User’s Manual


“Rituals” is a task library for Invoke that keeps the most common tasks you always need out of your project, and makes them centrally maintained. This leaves your small and to the point, with only things specific to the project at hand.

The following lists the common task implementations that the rituals.easy module offers. See below on how to integrate them into your

  • help – Default task, when invoked with no task names.
  • clean – Perform house-cleaning.
  • build – Build the project.
  • docs – Build the documentation.
  • test – Perform standard unittests.
  • check – Perform source code checks.
  • release.bump – Bump a development version.
  • release.dist – Distribute the project.
  • release.prep – Prepare for a release.
  • … and many more, see inv -l for a complete list.

The guiding principle for these tasks is to strictly separate low-level tasks for building and installing (via from high-level convenience tasks a developer uses (via invoke). Invoke tasks can use Setuptools ones as building blocks, but never the other way ‘round – this avoids any bootstrapping headaches during package installations.

Use inv -h ‹task› as usual to get details on the options of these tasks. The Tasks Reference explains them in more detail. Look at the modules in rituals.acts if you want to know every nuance of what these tasks do.



The easiest way to get a working project using rituals is the py-generic-project cookiecutter archetype, which is tightly integrated with the tasks defined here.

That way you have a working project skeleton within minutes that is fully equipped, with all aspects of building, testing, quality checks, continuous integration, documentation, and releasing covered.

Adding Rituals to Your Project

First of all, include rituals as a dependency in your dev-requirements.txt or a similar file, to get a release from PyPI. To refer to the current GitHub master branch instead, use a pip requirement like this:

-e git+

Then at the start of your, use the following statement to define all tasks that are considered standard:

from rituals.easy import *

This works by defining the namespace identifier containing Ritual’s default tasks. Note that it also defines Invoke’s Collection and task identifiers, and some other common helpers assembled in rituals.easy. Rituals’ own can serve as an example.

Of course, you may also do more selective imports, or build your own Invoke namespaces with the specific tasks you need.


These tasks expect an importable that defines a project dict with the setup parameters, see rudiments and py-generic-project for examples. The needed changes are minimal:

project = dict(  # this would usually be a setup(…) call
if __name__ == '__main__':

Task Namespaces

The Root Namespace

The tasks useful for any (Python) project are organized in a root namespace. When you use the from rituals.easy import * statement, that also imports this root namespace. By convention of Invoke, when the identifier namespace is defined, that one is taken instead of constructing one automatically from all defined tasks.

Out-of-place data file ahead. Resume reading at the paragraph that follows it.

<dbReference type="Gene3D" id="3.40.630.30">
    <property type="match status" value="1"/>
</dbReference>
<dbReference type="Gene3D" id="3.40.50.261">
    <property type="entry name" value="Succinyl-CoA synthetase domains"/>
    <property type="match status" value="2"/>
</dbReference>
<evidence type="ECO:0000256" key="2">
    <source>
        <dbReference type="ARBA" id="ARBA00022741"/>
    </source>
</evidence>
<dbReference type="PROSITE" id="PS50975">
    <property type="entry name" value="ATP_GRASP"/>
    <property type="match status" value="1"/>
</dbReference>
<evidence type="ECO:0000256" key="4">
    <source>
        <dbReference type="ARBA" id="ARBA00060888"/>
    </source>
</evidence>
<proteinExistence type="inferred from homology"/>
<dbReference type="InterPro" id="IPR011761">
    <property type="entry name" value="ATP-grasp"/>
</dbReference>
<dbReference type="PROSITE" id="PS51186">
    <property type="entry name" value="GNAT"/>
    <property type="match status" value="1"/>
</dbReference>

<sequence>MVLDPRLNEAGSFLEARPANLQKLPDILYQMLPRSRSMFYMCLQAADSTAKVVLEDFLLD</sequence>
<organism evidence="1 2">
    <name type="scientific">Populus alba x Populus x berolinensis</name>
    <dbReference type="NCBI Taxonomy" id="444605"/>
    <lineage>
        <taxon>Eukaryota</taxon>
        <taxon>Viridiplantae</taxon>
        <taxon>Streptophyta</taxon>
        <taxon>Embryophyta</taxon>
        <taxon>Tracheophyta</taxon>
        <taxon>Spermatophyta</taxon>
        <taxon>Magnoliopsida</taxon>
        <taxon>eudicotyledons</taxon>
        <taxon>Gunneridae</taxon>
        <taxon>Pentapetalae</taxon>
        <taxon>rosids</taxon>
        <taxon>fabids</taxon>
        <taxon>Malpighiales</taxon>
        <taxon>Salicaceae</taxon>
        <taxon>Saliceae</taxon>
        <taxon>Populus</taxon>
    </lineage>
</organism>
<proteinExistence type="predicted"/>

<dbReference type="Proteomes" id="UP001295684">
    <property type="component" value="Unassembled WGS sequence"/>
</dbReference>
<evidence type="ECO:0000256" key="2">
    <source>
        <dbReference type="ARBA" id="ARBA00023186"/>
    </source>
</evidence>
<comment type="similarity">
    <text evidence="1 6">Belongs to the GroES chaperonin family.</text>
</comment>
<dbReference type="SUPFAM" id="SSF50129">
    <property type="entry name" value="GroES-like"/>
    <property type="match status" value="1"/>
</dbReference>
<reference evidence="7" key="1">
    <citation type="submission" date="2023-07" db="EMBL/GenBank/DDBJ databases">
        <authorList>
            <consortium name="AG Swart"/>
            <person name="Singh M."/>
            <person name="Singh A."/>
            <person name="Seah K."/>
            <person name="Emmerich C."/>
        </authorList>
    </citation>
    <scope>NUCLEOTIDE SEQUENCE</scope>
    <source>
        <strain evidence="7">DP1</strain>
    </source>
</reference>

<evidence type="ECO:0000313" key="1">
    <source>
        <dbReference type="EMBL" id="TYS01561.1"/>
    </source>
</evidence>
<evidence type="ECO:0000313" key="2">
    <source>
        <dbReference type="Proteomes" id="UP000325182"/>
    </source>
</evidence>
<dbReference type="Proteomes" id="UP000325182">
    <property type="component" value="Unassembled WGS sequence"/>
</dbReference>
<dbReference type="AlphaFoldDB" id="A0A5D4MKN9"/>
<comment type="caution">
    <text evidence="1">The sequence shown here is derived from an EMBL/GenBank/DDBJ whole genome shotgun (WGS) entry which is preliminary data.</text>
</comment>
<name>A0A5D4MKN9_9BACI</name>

It contains some fundamentals like clean, and nested namespaces handling specific topics. Examples of nested namespaces are test, check, docs, and release. See Tasks Reference for a complete list.

The root namespace has help as the default task, and most nested namespaces also have a default with the most commonly performed action. These default tasks are automatically aliased to the name of the namespace, so for example docs.sphinx can also be called as docs.

Adding Local Task Definitions

Having an explicit root namespace means that within, you need to register your own tasks using its add_task method, if you want them to be available as top-level names:

def my_own_task(ctx):
    """Something project-specific."""


Rituals’ own uses this to add some local tasks.

Another strategy is to add them in bulk, so when you write a new task you cannot forget to make it visible:

# Register local tasks in root namespace
from invoke import Task
for _task in globals().values():
    if isinstance(_task, Task) and _task.body.__module__ == __name__:

Add the above snippet to the end of your, and every local task definition gets added to the root namespace.

Constructing Your Own Namespace

When you want to have more control, you can exclude the namespace identifier from the import and instead define your own. This example taken from the of py-generic-project shows how it’s done:

from rituals.easy import task, Collection
from rituals.acts.documentation import namespace as _docs


namespace = Collection.from_module(sys.modules[__name__], name='')

Note that the name='' makes this a root namespace. If you need to be even more selective, import individual tasks from modules in rituals.acts and add them to your namespaces.


Change default project layout

By default, sources are expected in src/‹packagename› and tests in src/tests.

You can change this by calling one of the following functions, directly after the import from rituals.invoke_tasks.

  • config.set_maven_layout() – Changes locations to src/main/python/‹packagename› and src/test/python.
  • config.set_flat_layout() – Changes locations to ‹packagename› and tests.

Change default project configuration

If you want to override the configuration defaults of various tasks, without using environment variables, add an invoke.yaml file in the same directory where your is located – usually the project root directory.

This example makes Sphinx (as called by the default docs task) place generated files in the top-level build directory instead of a sub-directory in docs.

        build: ../build/_html

See Configuration Reference for a list of possible options.